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Saturday, June 26, 2010

WHEN EAST MARRIES WEST

Baseball should follow sumo's example, at least in language


Sumo is a sport of big men . . . and big problems.

Take, for example, the scandals with drugs and violence that have dogged the sumo world over the last few years. Or the occasional whispers of thrown matches — that have been around forever.

And now we have the new hoopla over gambling, with the media spotlight shining on sumo again — for the wrong reasons.

Yet, with the common man, I sense there is an even heavier issue. That being that Japan's national sport is now chockfull of overseas talent.

The trouble lies not with the influx of foreign wrestlers perhaps, but rather in Japan's inability to produce ring-worthy competitors of its own. "All the rice you can eat" may not be the recruiting tool it once was.

All such problems have weighed sumo down. Yet, it's still doing one thing right.

That being, sumo wrestlers, whether they be from Japan, Mongolia, Eastern Europe or anywhere, are all required to speak Japanese.

Contrast that with baseball — on either side of the ocean — where players trot out interpreters like socialites with poodles. How odd that, in this most international of ages, the sport that is the more traditionally knuckleheaded — sumo — is the one making the more communicative choice.

There are two stereotypes at play here and both need to be reeled in. The first is that Japanese cannot learn foreign languages, specifically English. And the second states that foreigners cannot learn nihongo.

But open your eyes wide and take a gander at the sumo guys, the foreign versions.

Yes, many of them freeze up when asked questions. They slip on silly smiles, blubber out pat expressions and then repeat "Ne" over and over.

Maybe in the end none of it makes much sense. Yet it all rings true with my own language learning journey, during which I have bungled many a question myself.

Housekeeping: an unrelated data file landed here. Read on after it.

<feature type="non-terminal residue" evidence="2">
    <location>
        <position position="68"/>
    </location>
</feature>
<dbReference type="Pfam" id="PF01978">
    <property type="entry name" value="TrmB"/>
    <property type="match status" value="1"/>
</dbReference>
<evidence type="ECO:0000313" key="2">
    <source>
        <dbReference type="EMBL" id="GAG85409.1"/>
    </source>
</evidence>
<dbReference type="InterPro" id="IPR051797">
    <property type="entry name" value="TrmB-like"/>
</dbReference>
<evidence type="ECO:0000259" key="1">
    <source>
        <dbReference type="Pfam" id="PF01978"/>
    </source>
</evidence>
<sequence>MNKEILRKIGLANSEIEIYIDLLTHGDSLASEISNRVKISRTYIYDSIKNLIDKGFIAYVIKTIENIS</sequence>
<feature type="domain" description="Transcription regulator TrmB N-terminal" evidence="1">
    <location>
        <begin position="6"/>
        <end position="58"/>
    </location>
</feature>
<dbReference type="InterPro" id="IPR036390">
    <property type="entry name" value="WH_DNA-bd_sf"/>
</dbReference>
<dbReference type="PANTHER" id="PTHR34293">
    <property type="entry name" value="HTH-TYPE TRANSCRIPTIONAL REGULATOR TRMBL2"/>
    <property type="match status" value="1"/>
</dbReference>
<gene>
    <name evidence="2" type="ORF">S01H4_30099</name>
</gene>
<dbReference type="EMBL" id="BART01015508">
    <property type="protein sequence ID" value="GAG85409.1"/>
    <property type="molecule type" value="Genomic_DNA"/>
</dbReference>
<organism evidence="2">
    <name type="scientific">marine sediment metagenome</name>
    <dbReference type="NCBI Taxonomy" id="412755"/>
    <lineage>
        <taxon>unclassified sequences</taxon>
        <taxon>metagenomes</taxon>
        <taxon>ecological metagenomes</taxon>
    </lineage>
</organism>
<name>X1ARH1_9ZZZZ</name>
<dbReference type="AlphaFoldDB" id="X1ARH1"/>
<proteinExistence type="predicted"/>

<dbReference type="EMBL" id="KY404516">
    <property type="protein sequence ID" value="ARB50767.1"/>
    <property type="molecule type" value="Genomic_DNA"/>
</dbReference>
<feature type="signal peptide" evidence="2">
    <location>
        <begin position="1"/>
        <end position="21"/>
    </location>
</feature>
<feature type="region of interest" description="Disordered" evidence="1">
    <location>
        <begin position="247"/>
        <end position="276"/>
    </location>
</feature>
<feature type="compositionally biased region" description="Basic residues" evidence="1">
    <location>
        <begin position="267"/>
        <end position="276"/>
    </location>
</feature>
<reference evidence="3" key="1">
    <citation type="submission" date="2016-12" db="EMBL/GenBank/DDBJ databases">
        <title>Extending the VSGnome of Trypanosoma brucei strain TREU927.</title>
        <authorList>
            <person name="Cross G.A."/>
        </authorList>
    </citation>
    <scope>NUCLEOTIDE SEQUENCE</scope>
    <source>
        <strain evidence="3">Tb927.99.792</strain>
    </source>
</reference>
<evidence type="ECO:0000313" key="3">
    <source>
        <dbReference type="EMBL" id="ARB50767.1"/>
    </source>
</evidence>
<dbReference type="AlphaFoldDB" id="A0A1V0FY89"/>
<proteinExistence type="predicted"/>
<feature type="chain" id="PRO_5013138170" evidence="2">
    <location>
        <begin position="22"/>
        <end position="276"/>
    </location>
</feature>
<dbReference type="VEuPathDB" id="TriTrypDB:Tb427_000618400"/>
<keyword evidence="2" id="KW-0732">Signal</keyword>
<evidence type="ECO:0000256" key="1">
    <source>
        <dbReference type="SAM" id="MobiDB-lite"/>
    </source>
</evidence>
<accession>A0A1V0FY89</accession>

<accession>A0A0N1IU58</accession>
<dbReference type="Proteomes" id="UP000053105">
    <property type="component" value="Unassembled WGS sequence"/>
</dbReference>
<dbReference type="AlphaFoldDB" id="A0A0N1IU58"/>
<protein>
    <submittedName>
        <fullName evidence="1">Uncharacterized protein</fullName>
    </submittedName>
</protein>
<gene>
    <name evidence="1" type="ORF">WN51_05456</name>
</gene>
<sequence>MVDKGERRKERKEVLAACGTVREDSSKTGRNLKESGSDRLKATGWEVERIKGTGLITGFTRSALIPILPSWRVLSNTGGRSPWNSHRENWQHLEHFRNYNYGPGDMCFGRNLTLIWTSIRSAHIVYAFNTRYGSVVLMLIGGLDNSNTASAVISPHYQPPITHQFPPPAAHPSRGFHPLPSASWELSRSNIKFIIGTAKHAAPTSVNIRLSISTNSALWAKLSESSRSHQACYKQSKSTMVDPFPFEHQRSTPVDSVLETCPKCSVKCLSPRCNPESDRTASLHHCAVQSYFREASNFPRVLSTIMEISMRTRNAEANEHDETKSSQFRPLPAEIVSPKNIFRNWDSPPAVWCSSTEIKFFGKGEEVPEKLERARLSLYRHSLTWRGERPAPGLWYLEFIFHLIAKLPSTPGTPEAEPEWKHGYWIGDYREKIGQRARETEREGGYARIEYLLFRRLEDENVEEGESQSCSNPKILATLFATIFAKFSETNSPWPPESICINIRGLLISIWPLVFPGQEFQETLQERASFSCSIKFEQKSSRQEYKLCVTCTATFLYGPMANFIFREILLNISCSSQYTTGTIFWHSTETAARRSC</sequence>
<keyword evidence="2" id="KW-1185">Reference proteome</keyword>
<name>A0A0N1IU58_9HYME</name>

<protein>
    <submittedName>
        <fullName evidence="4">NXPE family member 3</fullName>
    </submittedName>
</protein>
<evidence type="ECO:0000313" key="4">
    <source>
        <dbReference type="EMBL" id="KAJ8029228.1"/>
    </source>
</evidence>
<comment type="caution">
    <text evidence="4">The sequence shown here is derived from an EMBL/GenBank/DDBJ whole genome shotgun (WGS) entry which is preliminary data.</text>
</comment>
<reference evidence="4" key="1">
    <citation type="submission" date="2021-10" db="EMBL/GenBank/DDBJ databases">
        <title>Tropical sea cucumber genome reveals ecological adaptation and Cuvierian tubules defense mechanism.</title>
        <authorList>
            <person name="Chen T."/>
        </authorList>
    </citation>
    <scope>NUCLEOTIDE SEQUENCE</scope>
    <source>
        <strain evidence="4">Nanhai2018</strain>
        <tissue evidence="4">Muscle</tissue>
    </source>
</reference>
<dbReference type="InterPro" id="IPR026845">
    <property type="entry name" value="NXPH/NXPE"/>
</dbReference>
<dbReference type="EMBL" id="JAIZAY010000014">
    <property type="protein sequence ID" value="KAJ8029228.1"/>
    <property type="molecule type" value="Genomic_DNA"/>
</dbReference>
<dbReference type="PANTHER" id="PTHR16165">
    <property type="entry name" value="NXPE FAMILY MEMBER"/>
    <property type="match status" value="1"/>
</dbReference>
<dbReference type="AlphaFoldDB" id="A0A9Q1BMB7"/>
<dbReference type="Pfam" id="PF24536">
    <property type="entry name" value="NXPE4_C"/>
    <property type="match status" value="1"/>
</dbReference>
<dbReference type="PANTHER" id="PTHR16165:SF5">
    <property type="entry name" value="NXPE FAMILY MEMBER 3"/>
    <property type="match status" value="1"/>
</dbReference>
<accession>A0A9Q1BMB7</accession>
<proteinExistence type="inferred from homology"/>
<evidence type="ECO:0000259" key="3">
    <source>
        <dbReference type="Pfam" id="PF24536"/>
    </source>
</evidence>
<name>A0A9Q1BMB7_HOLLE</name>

That these guys stand up and test their Japanese on national TV makes me want to applaud. It is the only time in my life that I have felt like hugging a naked fat man.

And through time — and I am sure considerable effort — many become superb speakers of Japanese.

I know much of this language focus is due to draconian measures within sumo, which allows foreign wrestlers in but keeps foreign cultures out. Yet the upshot is still loud and clear . . .

That being that foreigners can indeed speak Japanese and — in the context of this culture and their work — should be expected to do so.

Meanwhile, baseball players here rely on interpreters, even old pros like Yomiuri Giants star Alex Ramirez, who seems to understand what's being said and will give a squirt of Japanese on occasion.

Yet — come on — the sumo fellows can do it. Why not the baseball guys? And aren't the questions almost always the same?

Like, "What pitch did you hit for the homer?" How hard can it be to learn the Japanese for "fastball?"

Much worse, however, are Japanese players like Ichiro, Hideki Matsui and others who continue to lean on interpreters despite long years abroad. Surely they have soaked in considerable English and use those skills both in daily life and to communicate with teammates and coaches.

As well as with opponents. Ever see this . . .

Matsui stands on base and the first basemen mumbles at him. Matsui then mumbles back.

Well, what was their exchange? Was it?

First baseman: "Nice hit."

Matsui: "Thanks."

Or . . .

FB: "Hi, I'm Joe. What's your name?"

M: "Hideki."

Or . . .

FB: "I adore your cologne. What's the fragrance?"

M: "Wasabi."

Whatever, communication took place and it had to be in English. Why can't Matsui then field an English question about a homerun and then answer, "Fastball!"

Why is this worse than foreign players here? Because Ichiro, Matsui, et al should have had at least six years of English study in school. They have a language advantage that foreign ballplayers in Japan typically do not.

To be fair, some Japanese players — retired pitcher Shigetoshi Hasegawa comes to mind — have taken questions in English. And athletes from other sports, like golfer Ryo Ishikawa and figure skater Mao Asada, forge ahead with their English, even when it shakes a little.

Can these latter two do it because they are younger and English education is now better? Or can most of the older guys not do it because they never opened a book? Or are just too embarrassed to try?

Here is the point. Only a handful of kids grow up to be pro athletes. But almost all grow up needing language skills. If ballplayers like Ichiro can step up and use their English, no matter how clunky, they have the potential to inspire many more youths, I would wager, than they could ever do with their bats.

If they're brave enough to stand in against Major League pitching, I can't understand why they're not brave enough to swing away with their English.

Unless, that is, they're worried I will hug them.



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